Originally Posted by topcat61 View Post
I seem to remember that American Litho used a Hoe & Co Litho printer so you can find out the dimensions of the sheets the printer used. I dont see it being any different that the Schmidt Litho's Obak sheet...and for that we do know of a few complete sheets. I might be possible to examine that sheet to figure out a proper dimension of tobacco cards.
A few people have been working on that for some time.
Hoe & co made a wide variety of presses, and ALC was pretty closely aligned with them.
There's a Scientific American article on electrification in industry that shows a floor plan of one section of ALC using Hoe #5 presses.

But that's only one section, using one press. ALC had more areas, and almost certainly used more than one size press.
The place I worked at was tiny, and we had five presses four different, and three different sizes.
Add in that the presses can run smaller sheets if necessary. For example, the 35" press I ran (briefly) could easily run a 24" wide sheet, or even an 8x10... Not that we would, as that would be pretty silly. But if for instance we had a critical job and the little press that ran 8 1/2 x 11 sheets was broken it could be done.

There have been different approaches taken to trying to determine sheet size.
Examining the lists of prints/no prints and groups that are uncommon and have a similar uncommonness between cards in the group. Then seeing what number might divide into it evenly. The current leaders are 17 and 12, as there are groups of 34 and groups of 12/24/48 - Not yet conclusive as some similar groups are divisible by both - southern leaguers may have been done on one or two sheets 12 or 24 cards wide(Or other sizes) for Piedmont, but on a 17 or 34 card wide sheet for OM and Hindu. Or all of the above.....

Keeping a list of cards found with one name in the usual spot and a different name at the top. (Proves that for some backs,

Keeping a list of cards with large factory numbers at the bottom or side. (Helps indicate how many different sheets were done for a large group)

For P150, Pat has done an amazing job of extending the study of cards showing a plate scratch on the back. I started it but essentially stopped when he shared a bunch of scans with me and I realized he was so far ahead of me I'd never catch up. I was gathering scans from Ebay and other sources, while he was actually getting the cards too. He had about twice as many as I had found scans for.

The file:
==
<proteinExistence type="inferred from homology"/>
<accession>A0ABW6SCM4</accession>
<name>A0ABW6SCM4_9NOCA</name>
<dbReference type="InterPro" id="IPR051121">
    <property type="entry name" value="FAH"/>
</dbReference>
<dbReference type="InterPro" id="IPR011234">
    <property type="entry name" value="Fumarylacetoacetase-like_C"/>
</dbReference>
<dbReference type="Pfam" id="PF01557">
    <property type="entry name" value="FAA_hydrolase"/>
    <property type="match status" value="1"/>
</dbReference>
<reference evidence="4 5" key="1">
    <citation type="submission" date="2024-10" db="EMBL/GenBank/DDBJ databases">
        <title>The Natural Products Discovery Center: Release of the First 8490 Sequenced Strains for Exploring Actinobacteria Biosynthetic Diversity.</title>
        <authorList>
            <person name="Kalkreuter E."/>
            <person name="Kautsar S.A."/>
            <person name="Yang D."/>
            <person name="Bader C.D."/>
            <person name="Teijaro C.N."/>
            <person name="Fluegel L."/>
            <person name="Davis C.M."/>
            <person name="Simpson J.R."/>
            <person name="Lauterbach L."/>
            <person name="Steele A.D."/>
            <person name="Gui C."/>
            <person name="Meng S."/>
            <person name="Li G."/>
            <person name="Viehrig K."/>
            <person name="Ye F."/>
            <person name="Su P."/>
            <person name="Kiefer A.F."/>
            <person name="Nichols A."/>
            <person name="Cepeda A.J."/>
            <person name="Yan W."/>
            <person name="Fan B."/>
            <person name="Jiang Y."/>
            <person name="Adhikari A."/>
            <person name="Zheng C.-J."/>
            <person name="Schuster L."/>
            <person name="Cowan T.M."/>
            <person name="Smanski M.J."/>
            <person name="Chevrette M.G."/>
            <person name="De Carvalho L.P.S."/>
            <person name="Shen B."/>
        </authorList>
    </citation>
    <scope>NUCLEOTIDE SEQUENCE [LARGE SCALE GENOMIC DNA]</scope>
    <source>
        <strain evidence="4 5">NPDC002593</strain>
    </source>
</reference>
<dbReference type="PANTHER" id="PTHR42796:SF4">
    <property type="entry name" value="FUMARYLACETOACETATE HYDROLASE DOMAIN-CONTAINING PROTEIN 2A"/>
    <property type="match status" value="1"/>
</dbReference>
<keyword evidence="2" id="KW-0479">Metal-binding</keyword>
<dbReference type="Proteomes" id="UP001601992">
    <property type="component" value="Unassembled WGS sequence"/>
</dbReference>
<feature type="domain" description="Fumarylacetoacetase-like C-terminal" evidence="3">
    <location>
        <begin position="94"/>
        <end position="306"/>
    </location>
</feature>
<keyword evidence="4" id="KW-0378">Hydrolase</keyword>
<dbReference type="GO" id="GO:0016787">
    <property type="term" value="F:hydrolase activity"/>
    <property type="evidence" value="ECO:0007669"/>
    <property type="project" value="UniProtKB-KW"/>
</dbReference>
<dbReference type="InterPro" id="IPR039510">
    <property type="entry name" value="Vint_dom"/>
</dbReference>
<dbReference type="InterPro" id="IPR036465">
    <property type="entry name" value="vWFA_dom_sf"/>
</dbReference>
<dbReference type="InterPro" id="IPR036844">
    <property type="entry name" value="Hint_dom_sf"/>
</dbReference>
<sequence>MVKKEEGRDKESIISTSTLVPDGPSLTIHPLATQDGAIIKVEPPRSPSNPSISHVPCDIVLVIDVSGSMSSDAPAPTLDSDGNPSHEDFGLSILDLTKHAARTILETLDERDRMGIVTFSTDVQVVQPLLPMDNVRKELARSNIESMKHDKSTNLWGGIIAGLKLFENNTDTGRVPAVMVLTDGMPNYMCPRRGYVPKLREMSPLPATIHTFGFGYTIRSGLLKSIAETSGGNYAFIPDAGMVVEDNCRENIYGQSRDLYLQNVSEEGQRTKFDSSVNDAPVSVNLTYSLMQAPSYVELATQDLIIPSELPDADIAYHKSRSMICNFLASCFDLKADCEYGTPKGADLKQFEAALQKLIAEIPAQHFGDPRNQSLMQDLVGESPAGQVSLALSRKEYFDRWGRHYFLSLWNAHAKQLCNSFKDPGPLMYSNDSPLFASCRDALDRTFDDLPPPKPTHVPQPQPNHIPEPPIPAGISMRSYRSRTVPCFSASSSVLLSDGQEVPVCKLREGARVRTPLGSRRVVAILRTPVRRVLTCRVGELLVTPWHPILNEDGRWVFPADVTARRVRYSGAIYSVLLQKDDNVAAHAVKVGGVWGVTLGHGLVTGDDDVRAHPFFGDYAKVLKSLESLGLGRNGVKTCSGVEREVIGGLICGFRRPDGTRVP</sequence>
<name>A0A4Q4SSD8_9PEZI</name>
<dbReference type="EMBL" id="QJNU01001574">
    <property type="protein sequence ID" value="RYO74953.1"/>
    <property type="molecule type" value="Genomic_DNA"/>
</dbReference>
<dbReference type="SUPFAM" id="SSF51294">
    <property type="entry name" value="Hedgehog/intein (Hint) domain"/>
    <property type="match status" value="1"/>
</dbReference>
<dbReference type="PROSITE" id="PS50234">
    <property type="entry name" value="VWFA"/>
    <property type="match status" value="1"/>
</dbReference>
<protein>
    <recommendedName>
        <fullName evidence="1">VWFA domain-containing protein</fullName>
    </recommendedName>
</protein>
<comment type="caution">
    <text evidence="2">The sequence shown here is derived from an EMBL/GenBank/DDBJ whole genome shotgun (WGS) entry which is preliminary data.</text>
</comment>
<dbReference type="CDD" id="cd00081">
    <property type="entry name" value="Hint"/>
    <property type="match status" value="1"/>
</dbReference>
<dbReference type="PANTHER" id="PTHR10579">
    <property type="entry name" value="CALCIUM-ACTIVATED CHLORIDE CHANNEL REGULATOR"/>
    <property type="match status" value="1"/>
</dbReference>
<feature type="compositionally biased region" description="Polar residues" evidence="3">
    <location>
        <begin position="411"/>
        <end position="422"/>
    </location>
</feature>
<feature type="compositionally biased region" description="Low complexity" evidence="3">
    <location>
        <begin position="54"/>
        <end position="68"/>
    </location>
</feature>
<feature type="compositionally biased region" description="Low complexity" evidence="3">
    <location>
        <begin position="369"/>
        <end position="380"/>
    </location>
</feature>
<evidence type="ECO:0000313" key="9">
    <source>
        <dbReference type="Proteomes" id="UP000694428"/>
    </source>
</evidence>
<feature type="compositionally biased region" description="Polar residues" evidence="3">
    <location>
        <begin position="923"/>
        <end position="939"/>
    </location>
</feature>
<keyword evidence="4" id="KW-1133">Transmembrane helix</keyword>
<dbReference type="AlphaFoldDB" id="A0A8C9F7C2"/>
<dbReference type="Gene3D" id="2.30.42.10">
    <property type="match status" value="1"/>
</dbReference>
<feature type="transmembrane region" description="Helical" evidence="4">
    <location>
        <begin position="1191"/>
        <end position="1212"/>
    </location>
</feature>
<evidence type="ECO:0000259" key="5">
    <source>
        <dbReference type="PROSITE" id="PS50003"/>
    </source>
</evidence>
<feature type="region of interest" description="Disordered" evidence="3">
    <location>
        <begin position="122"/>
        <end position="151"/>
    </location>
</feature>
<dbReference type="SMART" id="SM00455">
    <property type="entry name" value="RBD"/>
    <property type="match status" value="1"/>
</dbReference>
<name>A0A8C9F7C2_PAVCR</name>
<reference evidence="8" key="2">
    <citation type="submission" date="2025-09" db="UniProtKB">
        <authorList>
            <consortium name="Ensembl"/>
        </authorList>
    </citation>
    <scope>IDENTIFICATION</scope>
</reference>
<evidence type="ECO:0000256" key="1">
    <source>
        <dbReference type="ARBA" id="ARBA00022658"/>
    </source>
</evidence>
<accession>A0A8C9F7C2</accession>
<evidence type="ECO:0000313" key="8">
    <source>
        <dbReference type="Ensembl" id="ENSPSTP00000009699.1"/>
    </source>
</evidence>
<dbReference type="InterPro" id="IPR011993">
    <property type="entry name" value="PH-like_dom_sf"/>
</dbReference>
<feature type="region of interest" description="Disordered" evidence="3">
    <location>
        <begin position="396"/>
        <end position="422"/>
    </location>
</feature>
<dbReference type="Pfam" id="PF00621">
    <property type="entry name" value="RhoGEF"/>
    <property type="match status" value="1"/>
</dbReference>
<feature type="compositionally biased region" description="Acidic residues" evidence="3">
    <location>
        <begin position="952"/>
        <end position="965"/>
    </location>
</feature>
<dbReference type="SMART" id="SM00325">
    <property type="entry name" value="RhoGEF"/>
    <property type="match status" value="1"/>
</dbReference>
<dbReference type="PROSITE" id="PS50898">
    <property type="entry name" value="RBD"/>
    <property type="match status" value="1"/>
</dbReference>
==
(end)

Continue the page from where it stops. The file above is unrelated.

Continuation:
We now know at least 2 P150 sheets fairly well, the width is fairly certain, and we have a decent idea of the height.
Given that Plating some stamps from the 1850's took decades and the sheet size was already known, And that Pat has mostly figured out horizontal plate size and what players were in what column in just a few years, I consider this one of the most impressive hobby feats I've seen in any hobby.
I had to bold that.

None of that gives us a definitive sheet size. The cutting in that era was also a lot more variable. American Beautys are generally very narrow, but a few are normal width. At the same time, there are cards that are other brands that are not trimmed, but are also nearly as narrow as most ABs.
I would think the ABs were printed on sheets that had the cards closer together than other brands, the other option was that the cutter discarded thin strips between the cards. A horizontal miscut would be decent proof of which, but I can't recall seeing one from that brand.
And I'm not sure it's possible to know the sheet margin for sure. We could back into a likely size but I don't think there's a way to prove it.

There is no evidence that T206s had a few cards placed horizontally in the margins like the Obak sheets have.